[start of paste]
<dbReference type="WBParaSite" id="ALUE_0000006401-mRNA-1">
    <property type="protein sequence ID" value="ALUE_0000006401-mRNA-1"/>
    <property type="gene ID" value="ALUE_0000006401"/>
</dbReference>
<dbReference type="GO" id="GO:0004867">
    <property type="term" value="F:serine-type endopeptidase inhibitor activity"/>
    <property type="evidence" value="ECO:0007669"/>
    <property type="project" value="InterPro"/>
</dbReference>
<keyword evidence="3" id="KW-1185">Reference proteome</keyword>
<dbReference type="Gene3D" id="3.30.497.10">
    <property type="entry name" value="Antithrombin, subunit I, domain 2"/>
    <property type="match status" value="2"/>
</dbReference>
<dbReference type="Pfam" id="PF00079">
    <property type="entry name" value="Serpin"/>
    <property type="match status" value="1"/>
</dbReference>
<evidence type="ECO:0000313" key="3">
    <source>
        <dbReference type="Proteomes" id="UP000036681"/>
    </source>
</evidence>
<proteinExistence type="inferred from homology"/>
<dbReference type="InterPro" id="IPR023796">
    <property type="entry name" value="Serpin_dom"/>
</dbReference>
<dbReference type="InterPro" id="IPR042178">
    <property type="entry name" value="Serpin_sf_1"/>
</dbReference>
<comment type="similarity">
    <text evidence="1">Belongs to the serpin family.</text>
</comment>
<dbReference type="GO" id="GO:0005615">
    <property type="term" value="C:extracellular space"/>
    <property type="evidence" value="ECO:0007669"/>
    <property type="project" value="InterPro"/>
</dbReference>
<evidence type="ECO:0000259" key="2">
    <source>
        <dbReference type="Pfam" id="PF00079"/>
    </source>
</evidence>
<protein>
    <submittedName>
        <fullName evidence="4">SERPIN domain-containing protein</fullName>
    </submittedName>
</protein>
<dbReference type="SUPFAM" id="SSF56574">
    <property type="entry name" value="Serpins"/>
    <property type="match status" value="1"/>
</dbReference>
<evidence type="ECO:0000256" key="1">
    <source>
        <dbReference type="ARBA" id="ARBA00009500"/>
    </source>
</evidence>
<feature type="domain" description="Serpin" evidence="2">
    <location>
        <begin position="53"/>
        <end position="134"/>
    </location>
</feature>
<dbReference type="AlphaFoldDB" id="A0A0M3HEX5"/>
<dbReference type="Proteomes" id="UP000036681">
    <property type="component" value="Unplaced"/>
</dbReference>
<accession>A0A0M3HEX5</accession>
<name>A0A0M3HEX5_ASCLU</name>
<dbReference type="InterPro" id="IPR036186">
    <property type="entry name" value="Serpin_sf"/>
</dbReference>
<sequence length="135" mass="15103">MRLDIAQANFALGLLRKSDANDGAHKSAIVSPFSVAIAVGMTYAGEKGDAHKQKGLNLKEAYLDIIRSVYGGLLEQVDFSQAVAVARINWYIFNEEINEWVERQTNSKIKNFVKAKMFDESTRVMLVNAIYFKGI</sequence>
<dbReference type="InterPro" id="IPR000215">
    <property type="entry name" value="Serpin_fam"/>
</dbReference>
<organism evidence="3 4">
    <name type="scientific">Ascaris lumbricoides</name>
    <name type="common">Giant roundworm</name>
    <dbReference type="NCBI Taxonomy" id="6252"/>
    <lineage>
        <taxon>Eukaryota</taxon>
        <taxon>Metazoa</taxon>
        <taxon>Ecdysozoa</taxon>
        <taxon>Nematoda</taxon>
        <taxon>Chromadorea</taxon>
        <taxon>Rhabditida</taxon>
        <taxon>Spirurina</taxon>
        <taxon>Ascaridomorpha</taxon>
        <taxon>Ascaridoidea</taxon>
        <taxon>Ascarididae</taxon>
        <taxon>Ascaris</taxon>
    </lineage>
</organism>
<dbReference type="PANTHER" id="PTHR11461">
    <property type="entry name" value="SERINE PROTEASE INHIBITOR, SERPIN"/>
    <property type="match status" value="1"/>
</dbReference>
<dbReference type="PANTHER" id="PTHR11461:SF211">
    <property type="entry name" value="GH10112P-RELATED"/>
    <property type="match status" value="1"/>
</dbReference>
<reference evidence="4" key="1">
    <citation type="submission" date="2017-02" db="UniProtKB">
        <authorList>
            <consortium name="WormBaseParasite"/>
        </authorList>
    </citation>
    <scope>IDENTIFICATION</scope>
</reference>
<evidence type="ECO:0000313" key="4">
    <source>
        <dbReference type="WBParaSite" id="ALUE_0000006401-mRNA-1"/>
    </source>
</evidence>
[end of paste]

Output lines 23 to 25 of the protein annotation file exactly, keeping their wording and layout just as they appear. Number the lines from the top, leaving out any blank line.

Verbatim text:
</evidence>
<proteinExistence type="inferred from homology"/>
<dbReference type="InterPro" id="IPR023796">